Usually an injury from a dog attack is nothing more serious than some broken skin that is easily taken care of with a bit of antiseptic and a bandage; however, in extreme cases, a dog bite or attack in Iowa can cause severe injuries. Deep lacerations, tendon damage, nerve damage, rabies and even death can all result from a vicious dog attack. These injuries can result in enormous medical bills, time off from work, and intense pain and suffering. If you're pursuing a dog bite claim after an attack, prepare yourself for challenges from the dog owner. Ask yourself the following questions.
What does the law say about liability?
The law in Iowa is very clear when it comes to the liability of dog owners. According to Iowa Code 351.28, “The owner of a dog shall be liable to an injured party for all damages done by the dog, when the dog is caught in the action of worrying, maiming, or killing a domestic animal, or the dog is attacking or attempting to bite a person, except when the party damaged is doing an unlawful act, directly contributing to the injury.” Thus, unless the dog bite victim is doing something unlawful, the dog owner is liable for the injuries. This leads some defendants to argue that the plaintiff was, in fact, doing something unlawful at the time, and it contributed to the attack.
Were you trespassing on the dog owner's property?
Many dog owners believe if you were “trespassing,” they are not responsible for the dog’s actions, but this may not be the case. The law states that an owner may not be liable if the victim was doing something unlawful and that it contributed to the bite. So if someone trespassed by hopping a fence and scared the dog, this might be grounds for the dog owner to challenge his or her liability.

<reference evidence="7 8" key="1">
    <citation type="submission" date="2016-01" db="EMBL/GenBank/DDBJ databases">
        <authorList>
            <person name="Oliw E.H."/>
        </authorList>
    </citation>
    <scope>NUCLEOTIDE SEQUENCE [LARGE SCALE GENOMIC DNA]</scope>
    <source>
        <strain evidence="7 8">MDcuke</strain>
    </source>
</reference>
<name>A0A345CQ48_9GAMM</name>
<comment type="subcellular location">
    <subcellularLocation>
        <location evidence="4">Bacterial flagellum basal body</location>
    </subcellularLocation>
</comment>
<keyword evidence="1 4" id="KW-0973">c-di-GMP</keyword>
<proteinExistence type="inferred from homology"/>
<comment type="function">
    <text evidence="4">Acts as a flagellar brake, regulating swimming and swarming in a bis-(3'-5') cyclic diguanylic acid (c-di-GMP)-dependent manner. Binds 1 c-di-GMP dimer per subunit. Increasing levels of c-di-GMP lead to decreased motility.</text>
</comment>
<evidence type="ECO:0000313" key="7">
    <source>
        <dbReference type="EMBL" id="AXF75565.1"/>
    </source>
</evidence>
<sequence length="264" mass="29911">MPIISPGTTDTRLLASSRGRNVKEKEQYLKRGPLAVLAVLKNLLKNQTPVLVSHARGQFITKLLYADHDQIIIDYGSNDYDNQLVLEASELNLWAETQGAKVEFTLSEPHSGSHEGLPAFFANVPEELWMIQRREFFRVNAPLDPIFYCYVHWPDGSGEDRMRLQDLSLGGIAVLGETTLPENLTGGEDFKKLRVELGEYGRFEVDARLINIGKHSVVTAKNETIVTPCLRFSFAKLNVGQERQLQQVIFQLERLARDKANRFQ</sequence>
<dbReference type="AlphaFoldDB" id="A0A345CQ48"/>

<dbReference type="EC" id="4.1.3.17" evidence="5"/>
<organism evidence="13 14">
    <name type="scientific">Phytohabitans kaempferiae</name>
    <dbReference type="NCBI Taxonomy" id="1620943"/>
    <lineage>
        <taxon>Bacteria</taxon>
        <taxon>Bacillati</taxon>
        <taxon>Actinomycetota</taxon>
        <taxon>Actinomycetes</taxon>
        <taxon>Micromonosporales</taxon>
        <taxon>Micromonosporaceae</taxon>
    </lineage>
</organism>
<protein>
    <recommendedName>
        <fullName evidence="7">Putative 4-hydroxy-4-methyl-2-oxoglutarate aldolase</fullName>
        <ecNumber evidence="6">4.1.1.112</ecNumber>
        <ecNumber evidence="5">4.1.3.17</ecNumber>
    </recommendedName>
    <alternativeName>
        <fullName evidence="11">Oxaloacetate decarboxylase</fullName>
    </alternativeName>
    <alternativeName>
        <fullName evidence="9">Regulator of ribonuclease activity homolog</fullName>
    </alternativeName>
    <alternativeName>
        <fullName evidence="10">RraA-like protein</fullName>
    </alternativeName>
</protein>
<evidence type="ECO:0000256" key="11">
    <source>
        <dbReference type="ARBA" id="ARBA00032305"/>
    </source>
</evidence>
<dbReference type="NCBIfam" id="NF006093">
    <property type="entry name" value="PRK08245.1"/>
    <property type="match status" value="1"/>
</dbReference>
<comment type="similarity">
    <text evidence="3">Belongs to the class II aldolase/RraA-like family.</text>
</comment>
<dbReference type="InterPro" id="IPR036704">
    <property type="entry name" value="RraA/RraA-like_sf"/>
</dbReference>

But if your trespassing did not contribute to the injury, then the dog owner still may be liable for damages.
Was the dog provoked?
This is the defense of many dog owners, and in some cases, the dog may have been provoked. For example, a teenager may pull a dog's tail or start chasing the dog into a corner. In this case, the dog owner may challenge his or her liability successfully in the dog bite claim.
But the parties may have different ideas of what constitutes provoking the dog. A child inadvertently may provoke a dog, or an adult may have been playing too rough, for example. Talk to an attorney about the particulars of your case.
Does the dog have rabies?
Owners are generally not liable for bites if the dog had rabies and the owner did not know or reasonably could not be expected to know, the dog had rabies. In these cases, though, if you can prove the dog owner was negligent – for example, leaving a gate open, allowing a child access to the backyard while the dog is outside – then the dog owner may be liable.
When should I hire an attorney?
If you have been injured badly enough to require medical attention or have missed work because of a dog attack, seek legal advice. If you or someone you love has been injured by a dog attack in Iowa, call Walker, Billingsley & Bair at (888) 435-9886 today and talk to a lawyer about your options.